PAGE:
Our conversation about racism in America continues.
Like many of you, I was terribly disappointed to learn recently that Sherman Alexie, a prominent Native American author, has been identified as harassing/exploiting women in exactly the same ways that have recently been exposed across the broader population. In my opinion, this should not diminish his contribution to the civil rights movement any more than Martin Luther King’s alleged womanizing should detract from his broader contributions, though I do prefer my saints to be more saintly. I’ll include in the comments links to a story “What you pawn, I will redeem.”
Karen Worstell, I believe, addresses the insidious degradation of our nation’s original inhabitants, as if it is a baton passed down from one generation to the next, a baton that sears the flesh. Here is her story:
My Great Grandmother
by Karen F Worstell
I stared at the computer screen in disbelief. I had found my great grandmother using online genealogy tools and it came with stunning information.
As a grown woman, I finally began searching for my mother’s family. I never met my maternal grandparents or extended family outside of one aunt and her family. Never knew I had a grandmother. I asked my mother one day why. “Because I want you to have friends to play with.”
She was less guarded and secretive, as I cared for her during her decline with Alzheimer’s disease. I learned I had a great grandfather who was half American Indian and that he drove cattle from New Mexico to Kansas. I heard allusions to connections to Trail of Tears. She spoke fondly of her favorite grandmother who came from the Southeast and of grinding poverty. But memories of my mother’s volatile reactions to mentions of her family, and to my paternal grandfather’s calling me “little squaw” kept me from asking questions.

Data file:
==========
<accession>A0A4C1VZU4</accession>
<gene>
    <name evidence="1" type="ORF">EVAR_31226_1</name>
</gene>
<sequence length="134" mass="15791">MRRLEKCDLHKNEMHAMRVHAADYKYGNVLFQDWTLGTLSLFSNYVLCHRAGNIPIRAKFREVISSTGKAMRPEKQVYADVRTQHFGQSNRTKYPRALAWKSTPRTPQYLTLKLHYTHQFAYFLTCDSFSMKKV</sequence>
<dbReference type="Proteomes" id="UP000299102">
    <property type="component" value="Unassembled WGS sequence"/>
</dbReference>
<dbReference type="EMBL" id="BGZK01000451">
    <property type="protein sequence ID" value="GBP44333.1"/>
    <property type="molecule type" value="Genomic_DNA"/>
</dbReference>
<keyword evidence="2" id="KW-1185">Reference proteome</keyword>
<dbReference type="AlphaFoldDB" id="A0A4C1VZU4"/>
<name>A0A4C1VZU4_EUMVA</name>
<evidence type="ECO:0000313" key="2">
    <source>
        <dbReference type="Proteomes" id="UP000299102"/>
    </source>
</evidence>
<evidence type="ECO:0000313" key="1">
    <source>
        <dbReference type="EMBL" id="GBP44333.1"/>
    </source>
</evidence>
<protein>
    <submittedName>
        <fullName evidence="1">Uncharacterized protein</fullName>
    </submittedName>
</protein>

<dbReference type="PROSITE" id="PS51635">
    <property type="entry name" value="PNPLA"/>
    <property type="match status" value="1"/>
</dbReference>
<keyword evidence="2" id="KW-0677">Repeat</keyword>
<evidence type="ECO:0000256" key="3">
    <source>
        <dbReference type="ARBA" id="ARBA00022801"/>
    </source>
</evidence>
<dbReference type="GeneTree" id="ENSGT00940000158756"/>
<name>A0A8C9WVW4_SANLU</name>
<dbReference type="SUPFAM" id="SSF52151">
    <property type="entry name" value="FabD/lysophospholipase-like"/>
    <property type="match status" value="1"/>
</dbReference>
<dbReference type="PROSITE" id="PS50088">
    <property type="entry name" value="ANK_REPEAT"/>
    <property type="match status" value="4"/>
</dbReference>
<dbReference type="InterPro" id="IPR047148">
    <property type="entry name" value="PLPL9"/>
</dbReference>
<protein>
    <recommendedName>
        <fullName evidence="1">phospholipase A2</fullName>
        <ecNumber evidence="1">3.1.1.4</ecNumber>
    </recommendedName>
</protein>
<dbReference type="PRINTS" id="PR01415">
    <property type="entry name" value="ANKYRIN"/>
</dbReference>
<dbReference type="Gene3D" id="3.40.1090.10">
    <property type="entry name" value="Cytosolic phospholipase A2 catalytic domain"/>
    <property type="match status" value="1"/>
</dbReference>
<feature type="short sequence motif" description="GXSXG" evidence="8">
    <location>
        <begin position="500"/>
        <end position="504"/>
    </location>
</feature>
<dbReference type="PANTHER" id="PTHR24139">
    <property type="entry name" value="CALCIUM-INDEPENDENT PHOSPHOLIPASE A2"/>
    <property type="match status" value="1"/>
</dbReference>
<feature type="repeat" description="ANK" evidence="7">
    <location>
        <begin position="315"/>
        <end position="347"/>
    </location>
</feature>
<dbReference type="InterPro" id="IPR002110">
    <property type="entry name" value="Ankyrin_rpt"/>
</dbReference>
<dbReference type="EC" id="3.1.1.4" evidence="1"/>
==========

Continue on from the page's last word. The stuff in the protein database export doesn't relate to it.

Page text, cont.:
So my search was postponed until after her death. I had a few clues to start and a very large collection of old photographs with no labels and no one to whom I could direct my questions. Slowly I began using online tools to search names and began piecing pictures and names together. My mother’s family began to emerge in earnest from their veiled past and more questions arose.
My great grandmother finally appeared. Oddly, I had planned to be celebrating the holidays in Colorado that day, but was compelled to cancel my plans for no logical reason the same day. I knew I had to stay home with no idea why. With holiday plans cancelled, and nothing I had to do, I seized the opportunity to spend a day doing research. Almost instantly her records appeared.
My mother’s favorite grandmother was from Alabama. From Washington County. And she was classified as “Mulatto.”
I was face to face with racism but I didn’t understand it yet. So many pieces fell together in rapid order that day, as if it were a divine appointment. And I began to understand my mother in a new way.
In the 19th century, 92 million acres of Choctaw land in Alabama was seized by the US Government over a period of years by various maneuvers under the authority of President Andrew Jackson. Tribes who signed treaties were given land grants and “relocated” to the Indian Territories (now Oklahoma and surroundings) under migrations that came to be known as the “Trail of Tears” and “Trail of Death.” When the Washington County Choctaw tribe refused to sign the treaty, the government seized the land, and also reclassified their race on the official US census. A “mulatto” could not legally own land. They were landless and homeless.
I found my great grandmother’s family legacy recorded in the book “They Say the Wind is Red.”
I wish Mom could have seen herself as a true American.
The veil of shame is heavy and hard to lift.